Chili’s is reporting some less than hot news.
The restaurant chain’s parent company, Brinker International, announced last week some outlets were “impacted by a data incident, which may have resulted in unauthorized access or acquisition of your payment card data.”
Chili’s, which has more than 1,600 locations worldwide, did not disclose which locations or how many diners might have been affected, but that it believes “the data incident was limited to between March – April 2018.”
The breach involved malware being used “to gather payment card information including credit or debit card numbers as well as cardholder names from our payment-related systems for in-restaurant purchases at certain Chili’s restaurants.”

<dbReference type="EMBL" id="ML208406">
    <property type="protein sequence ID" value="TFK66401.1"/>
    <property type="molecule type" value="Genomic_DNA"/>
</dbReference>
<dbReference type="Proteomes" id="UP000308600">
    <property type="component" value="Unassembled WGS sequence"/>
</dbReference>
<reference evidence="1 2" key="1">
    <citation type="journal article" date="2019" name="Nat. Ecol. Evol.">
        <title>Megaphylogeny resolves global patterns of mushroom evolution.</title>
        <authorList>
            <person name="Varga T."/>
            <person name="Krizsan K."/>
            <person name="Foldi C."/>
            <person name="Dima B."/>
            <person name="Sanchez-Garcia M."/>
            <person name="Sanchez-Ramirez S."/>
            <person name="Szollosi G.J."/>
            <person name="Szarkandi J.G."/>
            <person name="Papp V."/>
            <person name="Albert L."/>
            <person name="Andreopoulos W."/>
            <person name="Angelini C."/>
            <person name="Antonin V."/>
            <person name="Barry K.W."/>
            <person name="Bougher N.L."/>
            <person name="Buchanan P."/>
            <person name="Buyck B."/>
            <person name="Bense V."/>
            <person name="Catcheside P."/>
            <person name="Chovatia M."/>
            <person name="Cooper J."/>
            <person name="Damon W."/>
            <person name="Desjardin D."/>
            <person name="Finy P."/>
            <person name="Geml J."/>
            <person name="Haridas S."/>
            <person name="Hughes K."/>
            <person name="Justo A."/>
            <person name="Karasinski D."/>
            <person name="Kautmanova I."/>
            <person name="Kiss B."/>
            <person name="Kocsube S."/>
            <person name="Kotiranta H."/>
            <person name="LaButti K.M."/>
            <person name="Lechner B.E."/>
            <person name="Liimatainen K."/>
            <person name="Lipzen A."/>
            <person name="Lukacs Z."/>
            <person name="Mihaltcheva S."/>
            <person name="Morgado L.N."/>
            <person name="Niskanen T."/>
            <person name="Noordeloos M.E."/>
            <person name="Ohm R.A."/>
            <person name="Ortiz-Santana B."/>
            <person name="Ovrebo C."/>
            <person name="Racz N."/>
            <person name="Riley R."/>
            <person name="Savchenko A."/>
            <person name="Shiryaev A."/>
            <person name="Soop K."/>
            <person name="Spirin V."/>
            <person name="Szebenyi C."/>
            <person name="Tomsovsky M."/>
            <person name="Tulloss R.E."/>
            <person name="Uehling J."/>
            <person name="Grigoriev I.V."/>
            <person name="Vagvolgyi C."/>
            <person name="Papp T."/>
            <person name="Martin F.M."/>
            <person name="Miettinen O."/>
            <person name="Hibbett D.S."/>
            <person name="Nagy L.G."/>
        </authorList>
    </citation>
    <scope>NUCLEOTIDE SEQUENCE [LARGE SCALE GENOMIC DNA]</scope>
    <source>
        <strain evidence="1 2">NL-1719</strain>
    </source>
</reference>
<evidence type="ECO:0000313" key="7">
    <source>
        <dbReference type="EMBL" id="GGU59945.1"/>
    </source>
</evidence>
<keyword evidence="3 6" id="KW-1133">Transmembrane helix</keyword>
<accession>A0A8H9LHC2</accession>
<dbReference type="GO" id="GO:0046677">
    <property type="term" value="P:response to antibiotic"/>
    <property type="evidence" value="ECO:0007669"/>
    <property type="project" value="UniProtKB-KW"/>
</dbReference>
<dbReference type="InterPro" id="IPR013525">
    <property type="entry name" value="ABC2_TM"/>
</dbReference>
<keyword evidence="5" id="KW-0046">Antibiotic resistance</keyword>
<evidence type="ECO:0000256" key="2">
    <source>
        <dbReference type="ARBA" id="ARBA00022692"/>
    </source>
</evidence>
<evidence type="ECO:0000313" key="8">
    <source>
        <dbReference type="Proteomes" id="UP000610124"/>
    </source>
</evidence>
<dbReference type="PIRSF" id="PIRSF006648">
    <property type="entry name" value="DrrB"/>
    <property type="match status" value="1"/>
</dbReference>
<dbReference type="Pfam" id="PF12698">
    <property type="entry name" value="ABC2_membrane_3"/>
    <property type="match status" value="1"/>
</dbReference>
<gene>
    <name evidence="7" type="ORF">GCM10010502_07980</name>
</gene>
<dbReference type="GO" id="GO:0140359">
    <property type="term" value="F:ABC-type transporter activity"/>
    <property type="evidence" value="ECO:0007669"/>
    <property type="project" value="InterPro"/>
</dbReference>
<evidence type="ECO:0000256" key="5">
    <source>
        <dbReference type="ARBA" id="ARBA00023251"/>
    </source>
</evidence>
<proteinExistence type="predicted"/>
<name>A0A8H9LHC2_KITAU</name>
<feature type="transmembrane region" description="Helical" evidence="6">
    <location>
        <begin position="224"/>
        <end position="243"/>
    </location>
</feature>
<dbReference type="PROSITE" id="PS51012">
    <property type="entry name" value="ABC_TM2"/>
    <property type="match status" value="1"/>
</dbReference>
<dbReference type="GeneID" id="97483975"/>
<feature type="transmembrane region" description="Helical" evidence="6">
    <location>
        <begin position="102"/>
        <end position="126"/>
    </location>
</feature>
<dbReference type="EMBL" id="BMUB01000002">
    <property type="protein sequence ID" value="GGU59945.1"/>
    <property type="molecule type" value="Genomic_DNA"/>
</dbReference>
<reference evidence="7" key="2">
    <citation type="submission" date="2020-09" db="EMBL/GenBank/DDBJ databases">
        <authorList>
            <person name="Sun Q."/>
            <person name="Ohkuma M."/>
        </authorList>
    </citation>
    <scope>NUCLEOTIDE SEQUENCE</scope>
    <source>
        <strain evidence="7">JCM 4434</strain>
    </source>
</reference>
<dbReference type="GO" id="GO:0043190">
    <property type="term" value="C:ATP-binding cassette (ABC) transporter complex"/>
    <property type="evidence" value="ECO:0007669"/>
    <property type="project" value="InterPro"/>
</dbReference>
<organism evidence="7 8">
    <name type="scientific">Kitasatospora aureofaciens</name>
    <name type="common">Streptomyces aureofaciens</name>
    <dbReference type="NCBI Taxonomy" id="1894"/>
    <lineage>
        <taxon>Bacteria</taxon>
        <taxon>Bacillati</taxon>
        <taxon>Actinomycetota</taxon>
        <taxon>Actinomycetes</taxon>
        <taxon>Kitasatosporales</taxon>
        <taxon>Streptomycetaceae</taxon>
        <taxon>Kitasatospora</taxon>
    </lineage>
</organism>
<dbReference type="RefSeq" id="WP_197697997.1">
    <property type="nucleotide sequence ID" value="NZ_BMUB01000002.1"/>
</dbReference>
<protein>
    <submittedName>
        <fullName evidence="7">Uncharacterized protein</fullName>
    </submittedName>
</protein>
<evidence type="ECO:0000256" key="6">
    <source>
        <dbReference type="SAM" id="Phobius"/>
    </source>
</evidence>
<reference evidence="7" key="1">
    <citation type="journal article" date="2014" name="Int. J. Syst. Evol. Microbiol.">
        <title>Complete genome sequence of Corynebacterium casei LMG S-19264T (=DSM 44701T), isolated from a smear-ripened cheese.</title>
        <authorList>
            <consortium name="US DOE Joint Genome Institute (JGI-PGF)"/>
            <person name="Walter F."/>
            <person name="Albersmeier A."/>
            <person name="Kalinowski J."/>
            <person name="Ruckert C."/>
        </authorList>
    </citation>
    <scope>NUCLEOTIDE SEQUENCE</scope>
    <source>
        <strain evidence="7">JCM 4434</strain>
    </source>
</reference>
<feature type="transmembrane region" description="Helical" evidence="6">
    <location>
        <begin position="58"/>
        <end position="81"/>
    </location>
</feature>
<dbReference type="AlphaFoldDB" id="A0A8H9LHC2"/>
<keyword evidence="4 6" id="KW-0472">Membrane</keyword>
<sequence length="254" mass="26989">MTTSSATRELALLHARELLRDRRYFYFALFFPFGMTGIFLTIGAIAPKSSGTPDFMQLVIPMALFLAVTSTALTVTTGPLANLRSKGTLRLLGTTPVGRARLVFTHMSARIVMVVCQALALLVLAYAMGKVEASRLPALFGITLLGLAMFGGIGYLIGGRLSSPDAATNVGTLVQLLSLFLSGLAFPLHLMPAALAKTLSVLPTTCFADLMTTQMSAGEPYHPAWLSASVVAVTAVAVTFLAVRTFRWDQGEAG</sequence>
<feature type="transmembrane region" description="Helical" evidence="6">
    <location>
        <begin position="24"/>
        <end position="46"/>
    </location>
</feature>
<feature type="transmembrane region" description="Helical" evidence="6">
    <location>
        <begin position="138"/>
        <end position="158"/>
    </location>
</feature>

Company officials also said they are “working with third-party forensic experts to conduct an extensive investigation to confirm the nature and scope of this incident.”
The officials said law enforcement authorities have been notified and “we are working to provide fraud resolution and credit monitoring services” for those whose information may have been obtained through the breach.
The company suggests Chili’s customers monitor their bank and credit card statements for accuracy and contact their banks if there is any suspicious activity.
Data breaches have been all too common in today’s cybersphere. A series of notable ― and massive ― data breaches occurred last year. Equifax, Uber, the Dallas emergency siren network and state election systems were just a few of the targets of successful hacks. Compromised data included driver’s license numbers, Social Security numbers and to financial information.